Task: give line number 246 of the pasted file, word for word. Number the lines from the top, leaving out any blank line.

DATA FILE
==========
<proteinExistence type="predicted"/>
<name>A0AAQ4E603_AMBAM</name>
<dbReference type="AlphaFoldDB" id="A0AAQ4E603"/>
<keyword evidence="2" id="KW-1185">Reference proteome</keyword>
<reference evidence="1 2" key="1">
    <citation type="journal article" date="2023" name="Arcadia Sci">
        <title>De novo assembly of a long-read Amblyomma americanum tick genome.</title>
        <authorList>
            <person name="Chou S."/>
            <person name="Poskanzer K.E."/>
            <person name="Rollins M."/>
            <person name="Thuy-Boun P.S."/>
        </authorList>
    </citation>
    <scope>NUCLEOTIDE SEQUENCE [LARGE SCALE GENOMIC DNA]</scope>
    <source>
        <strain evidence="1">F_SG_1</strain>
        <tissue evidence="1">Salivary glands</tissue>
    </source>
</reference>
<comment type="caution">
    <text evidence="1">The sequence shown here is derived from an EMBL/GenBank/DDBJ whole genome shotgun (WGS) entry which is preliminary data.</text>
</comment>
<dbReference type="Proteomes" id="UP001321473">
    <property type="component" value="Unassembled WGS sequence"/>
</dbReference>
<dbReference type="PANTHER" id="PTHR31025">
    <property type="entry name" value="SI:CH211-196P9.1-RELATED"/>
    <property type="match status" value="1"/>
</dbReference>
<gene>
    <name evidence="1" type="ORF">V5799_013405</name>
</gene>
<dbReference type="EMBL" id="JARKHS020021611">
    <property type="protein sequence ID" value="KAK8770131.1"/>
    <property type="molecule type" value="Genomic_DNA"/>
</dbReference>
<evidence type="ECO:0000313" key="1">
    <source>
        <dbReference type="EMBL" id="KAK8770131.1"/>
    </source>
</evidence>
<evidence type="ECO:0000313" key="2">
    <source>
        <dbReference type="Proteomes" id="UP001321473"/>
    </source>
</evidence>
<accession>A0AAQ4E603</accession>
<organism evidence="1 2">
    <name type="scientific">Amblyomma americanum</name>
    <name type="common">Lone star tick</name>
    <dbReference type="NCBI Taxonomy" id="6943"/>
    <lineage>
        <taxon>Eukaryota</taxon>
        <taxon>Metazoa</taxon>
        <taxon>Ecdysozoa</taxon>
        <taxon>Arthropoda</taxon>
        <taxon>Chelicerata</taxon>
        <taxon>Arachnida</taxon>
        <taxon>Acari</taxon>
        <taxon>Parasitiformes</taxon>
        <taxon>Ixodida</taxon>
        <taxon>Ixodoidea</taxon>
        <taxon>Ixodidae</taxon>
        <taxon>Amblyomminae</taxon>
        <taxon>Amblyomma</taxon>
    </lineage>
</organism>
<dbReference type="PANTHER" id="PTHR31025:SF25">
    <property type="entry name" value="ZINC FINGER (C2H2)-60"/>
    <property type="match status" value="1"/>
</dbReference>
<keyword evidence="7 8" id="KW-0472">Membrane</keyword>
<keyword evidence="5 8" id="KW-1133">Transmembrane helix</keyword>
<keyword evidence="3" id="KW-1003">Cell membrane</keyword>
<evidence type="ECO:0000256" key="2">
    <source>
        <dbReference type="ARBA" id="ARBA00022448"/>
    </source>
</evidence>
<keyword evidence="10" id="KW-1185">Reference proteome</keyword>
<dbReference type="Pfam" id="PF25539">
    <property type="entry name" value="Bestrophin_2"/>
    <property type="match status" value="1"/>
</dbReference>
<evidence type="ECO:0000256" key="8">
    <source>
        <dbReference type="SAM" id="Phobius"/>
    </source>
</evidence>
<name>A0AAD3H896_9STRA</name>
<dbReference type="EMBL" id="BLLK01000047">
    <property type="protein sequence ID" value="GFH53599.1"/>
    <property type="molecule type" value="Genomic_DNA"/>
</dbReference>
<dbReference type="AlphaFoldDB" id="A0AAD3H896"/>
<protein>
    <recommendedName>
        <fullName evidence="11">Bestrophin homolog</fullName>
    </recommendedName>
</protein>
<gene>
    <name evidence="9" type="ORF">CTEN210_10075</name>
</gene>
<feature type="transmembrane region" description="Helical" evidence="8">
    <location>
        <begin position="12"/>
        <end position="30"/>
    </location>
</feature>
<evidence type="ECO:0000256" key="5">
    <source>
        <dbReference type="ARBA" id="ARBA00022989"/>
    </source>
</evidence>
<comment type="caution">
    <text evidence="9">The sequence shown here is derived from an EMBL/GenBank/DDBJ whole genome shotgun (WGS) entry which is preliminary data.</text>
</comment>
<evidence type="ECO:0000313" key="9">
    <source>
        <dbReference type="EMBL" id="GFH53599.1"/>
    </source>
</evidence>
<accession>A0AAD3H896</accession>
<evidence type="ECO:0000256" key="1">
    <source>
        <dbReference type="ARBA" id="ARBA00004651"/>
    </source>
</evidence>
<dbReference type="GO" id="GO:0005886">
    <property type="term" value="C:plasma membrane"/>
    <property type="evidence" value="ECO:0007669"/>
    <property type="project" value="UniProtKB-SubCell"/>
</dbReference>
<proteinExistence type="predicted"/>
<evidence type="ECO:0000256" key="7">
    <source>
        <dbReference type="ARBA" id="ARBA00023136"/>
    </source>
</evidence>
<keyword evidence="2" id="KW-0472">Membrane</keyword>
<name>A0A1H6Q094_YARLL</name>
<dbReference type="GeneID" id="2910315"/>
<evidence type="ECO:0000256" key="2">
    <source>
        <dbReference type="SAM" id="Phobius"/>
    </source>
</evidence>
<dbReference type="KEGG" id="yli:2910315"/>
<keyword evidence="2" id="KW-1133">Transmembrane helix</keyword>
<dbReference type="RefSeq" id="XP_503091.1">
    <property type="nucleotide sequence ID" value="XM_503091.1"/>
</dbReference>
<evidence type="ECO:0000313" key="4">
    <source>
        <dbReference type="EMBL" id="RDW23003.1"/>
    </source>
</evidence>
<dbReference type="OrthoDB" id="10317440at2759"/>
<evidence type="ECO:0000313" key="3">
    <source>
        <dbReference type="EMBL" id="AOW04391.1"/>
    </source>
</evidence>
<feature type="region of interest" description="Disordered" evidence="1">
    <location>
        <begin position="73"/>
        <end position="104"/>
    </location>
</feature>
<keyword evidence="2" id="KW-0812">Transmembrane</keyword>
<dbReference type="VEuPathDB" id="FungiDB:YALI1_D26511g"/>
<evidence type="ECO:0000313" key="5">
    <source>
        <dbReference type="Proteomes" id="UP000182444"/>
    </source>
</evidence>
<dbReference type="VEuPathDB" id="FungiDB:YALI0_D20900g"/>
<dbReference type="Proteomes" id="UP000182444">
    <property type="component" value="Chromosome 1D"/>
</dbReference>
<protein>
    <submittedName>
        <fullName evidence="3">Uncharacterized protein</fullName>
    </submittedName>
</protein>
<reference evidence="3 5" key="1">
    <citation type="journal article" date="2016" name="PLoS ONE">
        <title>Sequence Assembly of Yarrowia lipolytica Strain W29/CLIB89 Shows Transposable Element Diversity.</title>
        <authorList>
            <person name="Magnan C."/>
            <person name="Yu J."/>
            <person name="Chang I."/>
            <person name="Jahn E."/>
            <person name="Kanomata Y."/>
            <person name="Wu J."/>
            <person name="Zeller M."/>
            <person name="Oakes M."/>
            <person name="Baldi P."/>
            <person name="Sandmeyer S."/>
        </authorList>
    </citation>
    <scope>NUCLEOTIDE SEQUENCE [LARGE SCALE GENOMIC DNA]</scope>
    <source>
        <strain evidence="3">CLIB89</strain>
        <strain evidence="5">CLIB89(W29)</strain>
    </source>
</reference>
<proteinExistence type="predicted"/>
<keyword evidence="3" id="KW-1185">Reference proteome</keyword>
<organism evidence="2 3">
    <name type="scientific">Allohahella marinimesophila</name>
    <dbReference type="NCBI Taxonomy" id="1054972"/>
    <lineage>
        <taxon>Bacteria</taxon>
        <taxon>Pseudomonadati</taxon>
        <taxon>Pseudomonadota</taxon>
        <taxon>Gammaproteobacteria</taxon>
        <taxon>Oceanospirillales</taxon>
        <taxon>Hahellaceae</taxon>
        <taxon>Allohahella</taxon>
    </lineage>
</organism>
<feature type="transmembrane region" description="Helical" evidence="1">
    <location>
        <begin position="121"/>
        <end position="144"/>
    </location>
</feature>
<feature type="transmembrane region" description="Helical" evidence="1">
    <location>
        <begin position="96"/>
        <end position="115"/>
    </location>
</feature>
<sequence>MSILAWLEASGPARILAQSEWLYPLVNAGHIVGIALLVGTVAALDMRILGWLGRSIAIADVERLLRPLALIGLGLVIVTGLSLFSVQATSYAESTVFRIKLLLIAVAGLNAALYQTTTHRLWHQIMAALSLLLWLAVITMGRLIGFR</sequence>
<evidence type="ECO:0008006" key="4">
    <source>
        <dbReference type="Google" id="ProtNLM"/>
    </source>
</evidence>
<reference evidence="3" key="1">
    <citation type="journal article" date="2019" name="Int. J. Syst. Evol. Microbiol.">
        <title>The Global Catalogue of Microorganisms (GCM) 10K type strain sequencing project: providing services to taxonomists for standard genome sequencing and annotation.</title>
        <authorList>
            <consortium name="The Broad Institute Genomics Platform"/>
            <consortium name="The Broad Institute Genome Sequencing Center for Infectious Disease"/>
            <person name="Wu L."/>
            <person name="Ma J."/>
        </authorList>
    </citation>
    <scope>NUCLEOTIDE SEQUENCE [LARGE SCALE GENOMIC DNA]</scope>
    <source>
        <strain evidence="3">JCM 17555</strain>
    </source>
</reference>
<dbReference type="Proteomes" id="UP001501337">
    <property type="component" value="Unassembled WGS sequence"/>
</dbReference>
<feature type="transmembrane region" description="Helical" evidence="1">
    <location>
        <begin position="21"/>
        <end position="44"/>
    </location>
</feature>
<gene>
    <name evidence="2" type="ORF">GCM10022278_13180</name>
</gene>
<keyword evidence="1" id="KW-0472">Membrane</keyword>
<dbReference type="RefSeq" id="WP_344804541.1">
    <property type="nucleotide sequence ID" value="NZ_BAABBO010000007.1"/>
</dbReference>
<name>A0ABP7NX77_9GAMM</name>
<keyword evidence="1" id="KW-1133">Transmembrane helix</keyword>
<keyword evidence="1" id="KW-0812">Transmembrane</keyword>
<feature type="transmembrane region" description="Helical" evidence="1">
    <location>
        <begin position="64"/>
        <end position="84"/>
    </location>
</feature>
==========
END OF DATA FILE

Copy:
            <consortium name="The Broad Institute Genomics Platform"/>